With the exception of spanking, mothers are more likely than fathers to say they rely on each method of discipline often. For example, nearly half (47%) of moms say they often take away privileges, compared with 39% of dads who say the same. And while majorities of mothers and father say they often discipline by explaining to their kids why their behavior was inappropriate, more moms than dads say they do this (80% vs. 70%). An equal share of moms and dads (4% each) say they often spank their children when they need to be disciplined.

While few parents say they frequently rely on spanking, more than four-in-ten (45%) have used this method of discipline with their children, with 17% saying they use it at least some of the time and 28% who rarely spank; 53% say they never spank their children. Black parents are more likely than white or Hispanic parents to say they give spankings at least some of the time: one-third say this, compared with 14% of white parents and 19% of Hispanic parents. And while at least half of white (55%) and Hispanic (58%) parents say they never rely on spanking as a form of discipline, far fewer black parents (31%) say this.

Spanking is also correlated with educational attainment: Parents with a post-graduate degree are less likely than those with a college degree or less education to say they spank their children at least some of the time. Some 8% among the most educated parents say this is the case, compared with 15% of college graduates who did not obtain a post-graduate degree, 18% of those with some college experience, and 22% of those with a high school diploma or less. Among parents with a post-graduate degree, 64% say they never spank, compared with about half of those with less education.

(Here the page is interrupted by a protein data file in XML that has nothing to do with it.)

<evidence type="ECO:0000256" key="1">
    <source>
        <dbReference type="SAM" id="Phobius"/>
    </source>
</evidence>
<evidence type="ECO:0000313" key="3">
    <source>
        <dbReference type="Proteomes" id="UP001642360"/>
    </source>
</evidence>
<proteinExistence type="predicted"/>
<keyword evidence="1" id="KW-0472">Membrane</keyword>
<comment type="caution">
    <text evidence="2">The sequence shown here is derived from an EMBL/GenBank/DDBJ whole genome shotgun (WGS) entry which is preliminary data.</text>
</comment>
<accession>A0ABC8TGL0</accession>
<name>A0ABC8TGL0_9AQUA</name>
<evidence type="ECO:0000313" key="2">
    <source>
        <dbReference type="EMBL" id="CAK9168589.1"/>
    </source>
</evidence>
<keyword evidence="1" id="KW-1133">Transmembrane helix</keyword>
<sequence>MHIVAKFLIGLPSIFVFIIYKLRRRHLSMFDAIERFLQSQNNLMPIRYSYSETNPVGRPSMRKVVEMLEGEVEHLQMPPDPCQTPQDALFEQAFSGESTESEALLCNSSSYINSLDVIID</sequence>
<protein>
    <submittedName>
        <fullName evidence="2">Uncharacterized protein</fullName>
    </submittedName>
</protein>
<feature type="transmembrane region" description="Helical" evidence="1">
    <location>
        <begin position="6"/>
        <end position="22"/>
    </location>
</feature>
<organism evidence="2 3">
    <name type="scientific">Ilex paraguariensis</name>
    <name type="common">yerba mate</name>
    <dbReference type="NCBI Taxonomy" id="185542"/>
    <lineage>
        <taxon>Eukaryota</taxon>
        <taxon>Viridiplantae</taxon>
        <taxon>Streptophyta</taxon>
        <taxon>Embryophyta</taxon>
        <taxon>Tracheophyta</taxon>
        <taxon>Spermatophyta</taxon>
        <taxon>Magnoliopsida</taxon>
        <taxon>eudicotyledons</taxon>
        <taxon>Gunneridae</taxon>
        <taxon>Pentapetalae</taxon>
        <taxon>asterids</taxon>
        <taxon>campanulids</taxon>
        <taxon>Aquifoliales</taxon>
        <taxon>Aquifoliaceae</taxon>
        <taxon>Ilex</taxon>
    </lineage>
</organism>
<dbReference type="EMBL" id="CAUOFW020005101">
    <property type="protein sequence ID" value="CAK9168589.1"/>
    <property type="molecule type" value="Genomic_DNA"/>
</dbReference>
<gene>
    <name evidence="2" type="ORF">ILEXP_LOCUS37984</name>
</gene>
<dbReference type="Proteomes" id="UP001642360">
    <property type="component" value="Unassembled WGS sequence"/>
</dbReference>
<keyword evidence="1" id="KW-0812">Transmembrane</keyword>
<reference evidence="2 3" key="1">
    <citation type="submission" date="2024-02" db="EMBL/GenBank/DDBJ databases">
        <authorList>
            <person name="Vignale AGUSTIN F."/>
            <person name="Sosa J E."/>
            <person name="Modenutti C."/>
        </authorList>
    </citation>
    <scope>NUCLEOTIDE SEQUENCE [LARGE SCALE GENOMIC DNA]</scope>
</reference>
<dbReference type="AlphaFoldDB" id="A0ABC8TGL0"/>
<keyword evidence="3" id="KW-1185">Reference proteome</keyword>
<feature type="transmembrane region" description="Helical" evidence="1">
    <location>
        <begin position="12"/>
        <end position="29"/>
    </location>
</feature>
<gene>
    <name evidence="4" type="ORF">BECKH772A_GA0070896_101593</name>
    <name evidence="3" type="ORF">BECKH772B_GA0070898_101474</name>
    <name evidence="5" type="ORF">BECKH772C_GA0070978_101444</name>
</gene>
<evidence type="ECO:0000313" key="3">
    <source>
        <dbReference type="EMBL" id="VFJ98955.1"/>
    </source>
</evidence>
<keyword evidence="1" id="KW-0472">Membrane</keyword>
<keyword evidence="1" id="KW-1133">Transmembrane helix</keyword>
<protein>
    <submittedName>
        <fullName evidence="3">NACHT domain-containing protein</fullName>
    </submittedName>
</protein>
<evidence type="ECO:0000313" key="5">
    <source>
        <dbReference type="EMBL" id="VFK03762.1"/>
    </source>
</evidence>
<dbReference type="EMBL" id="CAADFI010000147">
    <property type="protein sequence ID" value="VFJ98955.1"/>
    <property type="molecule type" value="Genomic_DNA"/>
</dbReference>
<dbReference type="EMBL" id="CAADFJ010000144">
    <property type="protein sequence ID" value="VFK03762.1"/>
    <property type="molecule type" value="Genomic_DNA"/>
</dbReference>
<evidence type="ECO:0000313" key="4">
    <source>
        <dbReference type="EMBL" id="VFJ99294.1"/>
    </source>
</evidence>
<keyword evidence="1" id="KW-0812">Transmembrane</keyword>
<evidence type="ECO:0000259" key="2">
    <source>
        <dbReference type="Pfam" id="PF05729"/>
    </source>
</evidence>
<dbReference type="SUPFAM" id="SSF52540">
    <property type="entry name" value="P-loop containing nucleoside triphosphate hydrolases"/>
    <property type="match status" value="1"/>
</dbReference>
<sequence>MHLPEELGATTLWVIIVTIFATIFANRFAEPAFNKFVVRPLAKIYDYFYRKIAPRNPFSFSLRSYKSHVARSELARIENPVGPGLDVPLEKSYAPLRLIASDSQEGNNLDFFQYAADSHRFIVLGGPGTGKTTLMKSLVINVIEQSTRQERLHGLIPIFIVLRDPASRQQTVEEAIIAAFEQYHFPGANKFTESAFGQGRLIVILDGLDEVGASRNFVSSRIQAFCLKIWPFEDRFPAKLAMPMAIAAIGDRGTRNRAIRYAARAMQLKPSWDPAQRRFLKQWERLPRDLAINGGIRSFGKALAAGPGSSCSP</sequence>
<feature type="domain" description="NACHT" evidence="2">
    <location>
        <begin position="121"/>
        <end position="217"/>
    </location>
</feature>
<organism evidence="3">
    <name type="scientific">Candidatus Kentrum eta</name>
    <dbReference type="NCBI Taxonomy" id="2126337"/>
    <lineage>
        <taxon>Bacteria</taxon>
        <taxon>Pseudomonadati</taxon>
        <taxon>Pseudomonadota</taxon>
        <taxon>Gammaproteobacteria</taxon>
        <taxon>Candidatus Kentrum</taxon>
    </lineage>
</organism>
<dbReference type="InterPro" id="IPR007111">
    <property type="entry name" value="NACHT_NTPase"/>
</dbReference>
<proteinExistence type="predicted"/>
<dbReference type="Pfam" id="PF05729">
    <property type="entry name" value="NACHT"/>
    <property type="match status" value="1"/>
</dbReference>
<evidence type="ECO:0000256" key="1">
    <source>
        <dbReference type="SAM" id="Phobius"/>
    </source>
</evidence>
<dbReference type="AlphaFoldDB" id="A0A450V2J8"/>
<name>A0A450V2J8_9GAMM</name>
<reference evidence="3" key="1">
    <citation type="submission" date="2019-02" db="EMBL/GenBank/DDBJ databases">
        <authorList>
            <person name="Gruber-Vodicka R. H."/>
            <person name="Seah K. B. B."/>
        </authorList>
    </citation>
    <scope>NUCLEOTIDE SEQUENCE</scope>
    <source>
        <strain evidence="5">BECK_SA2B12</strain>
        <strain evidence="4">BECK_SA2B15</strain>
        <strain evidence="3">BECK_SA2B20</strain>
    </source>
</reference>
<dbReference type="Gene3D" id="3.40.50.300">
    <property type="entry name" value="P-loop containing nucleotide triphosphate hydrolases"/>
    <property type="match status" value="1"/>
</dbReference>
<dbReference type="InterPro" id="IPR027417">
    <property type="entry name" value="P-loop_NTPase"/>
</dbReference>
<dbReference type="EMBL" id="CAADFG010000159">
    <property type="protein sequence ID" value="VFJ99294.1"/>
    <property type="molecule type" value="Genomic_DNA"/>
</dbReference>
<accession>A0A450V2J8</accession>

For the most part, reliance on other methods of discipline does not vary as much across demographic groups, but white parents with children younger than 6 are more likely than black and Hispanic parents with children in the same age group to say they often give “timeouts” as a form of discipline (50% vs. 33% and 27%, respectively). And while roughly eight-in-ten among those with at least some college say they often explain to their children why their behavior was inappropriate, about six-in-ten of those with a high school diploma or less say they do this often.

Parents want to raise honest, compassionate and hardworking kids

Honesty, compassion, hard work trump financial independence, ambition when it comes to parents’ hopes for their kidsAbout seven-in-ten (71%) American parents say it is extremely important to them that their children be honest and ethical as adults, and at least six-in-ten place the same importance on having kids who grow up to be caring and compassionate (65%) and hardworking (62%).